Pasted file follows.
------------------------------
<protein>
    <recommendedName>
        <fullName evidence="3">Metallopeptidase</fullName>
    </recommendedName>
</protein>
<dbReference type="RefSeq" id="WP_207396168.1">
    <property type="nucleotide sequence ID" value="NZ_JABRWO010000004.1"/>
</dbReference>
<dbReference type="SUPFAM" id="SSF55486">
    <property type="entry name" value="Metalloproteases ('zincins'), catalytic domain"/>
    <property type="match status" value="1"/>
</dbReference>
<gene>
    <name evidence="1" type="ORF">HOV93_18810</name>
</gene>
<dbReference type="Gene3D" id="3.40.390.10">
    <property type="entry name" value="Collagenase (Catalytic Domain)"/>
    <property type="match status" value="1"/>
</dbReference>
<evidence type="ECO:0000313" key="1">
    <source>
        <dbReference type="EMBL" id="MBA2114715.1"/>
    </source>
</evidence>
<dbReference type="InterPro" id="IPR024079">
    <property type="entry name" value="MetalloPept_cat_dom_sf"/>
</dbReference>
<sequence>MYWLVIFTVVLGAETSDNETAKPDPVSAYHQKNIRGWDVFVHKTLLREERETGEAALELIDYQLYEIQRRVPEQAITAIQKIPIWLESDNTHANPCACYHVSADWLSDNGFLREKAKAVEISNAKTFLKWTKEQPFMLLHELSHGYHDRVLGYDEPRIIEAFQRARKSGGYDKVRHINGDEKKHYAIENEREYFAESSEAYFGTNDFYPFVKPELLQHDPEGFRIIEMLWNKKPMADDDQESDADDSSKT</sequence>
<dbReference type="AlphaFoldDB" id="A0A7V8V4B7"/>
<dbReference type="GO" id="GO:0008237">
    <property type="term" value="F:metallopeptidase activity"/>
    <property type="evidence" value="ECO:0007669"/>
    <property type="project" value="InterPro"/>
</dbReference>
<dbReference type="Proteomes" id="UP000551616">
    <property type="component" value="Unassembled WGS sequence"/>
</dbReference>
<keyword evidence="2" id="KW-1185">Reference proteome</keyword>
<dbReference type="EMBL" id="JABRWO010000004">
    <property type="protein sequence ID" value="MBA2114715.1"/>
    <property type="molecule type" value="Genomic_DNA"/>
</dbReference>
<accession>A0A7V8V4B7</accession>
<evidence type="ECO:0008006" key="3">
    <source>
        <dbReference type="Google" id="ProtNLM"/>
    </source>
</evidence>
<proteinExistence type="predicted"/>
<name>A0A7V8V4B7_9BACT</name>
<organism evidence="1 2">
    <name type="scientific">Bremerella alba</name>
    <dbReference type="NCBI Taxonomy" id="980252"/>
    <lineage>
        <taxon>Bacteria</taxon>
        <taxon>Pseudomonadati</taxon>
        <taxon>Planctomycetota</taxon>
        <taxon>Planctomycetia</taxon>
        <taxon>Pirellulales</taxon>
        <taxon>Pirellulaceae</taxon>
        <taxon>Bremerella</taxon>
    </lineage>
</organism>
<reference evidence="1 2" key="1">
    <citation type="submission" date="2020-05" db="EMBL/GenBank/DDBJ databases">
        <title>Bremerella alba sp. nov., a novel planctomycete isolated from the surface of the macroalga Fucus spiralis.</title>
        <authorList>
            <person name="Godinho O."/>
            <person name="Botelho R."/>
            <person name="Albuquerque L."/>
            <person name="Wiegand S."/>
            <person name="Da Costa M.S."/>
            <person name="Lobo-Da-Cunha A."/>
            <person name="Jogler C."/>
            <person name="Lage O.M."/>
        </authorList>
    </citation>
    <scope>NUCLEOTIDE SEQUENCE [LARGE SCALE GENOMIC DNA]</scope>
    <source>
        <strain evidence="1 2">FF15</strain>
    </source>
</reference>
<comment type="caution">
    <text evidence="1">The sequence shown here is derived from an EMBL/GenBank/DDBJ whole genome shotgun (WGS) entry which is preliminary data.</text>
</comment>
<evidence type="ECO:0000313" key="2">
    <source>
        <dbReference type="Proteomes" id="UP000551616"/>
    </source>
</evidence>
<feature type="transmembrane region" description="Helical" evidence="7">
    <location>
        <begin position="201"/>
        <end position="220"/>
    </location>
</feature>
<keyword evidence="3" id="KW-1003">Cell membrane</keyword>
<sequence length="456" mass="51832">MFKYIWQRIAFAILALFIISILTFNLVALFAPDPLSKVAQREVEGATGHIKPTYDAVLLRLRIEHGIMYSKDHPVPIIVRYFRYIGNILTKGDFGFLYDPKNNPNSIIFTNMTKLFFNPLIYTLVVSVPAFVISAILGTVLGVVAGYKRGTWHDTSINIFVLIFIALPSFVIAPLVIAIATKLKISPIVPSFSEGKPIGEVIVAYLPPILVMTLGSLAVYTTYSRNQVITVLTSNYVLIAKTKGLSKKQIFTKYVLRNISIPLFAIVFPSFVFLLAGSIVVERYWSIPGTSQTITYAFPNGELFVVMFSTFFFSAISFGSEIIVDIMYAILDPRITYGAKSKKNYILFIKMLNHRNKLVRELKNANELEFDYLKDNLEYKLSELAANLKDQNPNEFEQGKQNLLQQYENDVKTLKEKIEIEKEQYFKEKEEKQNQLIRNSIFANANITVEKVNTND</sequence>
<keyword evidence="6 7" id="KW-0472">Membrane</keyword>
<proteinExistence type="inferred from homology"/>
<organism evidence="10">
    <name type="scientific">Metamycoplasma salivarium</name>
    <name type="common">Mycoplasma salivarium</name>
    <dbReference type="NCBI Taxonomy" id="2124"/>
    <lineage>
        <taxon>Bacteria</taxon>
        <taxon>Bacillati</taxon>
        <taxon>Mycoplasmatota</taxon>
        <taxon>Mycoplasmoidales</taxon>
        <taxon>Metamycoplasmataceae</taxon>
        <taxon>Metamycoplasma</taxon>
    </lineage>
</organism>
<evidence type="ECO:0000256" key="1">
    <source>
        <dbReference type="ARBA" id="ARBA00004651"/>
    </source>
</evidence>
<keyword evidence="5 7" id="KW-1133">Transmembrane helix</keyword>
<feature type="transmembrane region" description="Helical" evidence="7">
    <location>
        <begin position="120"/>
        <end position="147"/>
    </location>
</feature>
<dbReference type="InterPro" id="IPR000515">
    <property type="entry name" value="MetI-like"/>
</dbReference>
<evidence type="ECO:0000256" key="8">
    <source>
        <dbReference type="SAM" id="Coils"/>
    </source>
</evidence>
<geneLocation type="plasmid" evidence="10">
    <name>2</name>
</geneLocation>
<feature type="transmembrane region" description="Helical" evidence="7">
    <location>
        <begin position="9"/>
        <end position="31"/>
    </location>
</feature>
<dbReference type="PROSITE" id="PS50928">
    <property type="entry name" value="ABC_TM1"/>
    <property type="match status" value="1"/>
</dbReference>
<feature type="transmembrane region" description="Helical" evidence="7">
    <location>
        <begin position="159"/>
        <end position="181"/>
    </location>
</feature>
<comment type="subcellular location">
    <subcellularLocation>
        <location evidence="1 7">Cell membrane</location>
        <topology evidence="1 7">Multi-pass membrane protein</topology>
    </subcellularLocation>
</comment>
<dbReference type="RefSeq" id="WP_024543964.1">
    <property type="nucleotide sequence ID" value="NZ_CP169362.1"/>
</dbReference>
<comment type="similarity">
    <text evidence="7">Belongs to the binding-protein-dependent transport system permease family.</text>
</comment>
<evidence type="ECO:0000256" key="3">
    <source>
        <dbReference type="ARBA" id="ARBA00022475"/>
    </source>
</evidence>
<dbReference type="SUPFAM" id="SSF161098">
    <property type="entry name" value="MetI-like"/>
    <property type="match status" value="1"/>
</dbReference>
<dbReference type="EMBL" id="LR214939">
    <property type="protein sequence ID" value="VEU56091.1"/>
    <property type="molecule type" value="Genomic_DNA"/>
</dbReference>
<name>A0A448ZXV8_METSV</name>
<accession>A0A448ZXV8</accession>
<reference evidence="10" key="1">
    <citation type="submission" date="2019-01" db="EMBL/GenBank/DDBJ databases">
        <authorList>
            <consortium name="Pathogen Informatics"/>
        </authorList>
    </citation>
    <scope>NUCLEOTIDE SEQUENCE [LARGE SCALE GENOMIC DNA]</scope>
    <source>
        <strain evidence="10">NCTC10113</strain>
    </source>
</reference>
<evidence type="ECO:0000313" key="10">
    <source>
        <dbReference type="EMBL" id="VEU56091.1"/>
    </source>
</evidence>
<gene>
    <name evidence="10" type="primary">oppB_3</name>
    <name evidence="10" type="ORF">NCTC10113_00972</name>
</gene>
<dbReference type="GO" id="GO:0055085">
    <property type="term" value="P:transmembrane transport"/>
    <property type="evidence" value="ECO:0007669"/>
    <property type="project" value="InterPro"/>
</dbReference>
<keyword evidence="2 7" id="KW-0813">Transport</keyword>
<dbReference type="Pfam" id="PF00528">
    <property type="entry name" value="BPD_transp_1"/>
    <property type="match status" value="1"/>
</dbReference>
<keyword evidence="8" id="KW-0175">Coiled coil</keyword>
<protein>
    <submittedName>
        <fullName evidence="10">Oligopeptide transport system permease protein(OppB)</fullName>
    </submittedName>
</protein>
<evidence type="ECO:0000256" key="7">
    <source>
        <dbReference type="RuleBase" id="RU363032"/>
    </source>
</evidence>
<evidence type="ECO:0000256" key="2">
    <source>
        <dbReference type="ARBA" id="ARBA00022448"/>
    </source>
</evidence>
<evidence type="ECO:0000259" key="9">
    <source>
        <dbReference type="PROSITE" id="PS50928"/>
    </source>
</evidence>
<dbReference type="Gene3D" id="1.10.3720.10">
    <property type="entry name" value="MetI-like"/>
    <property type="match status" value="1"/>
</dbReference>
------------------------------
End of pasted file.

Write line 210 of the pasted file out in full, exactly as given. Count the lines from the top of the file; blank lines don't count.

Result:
<keyword evidence="8" id="KW-0175">Coiled coil</keyword>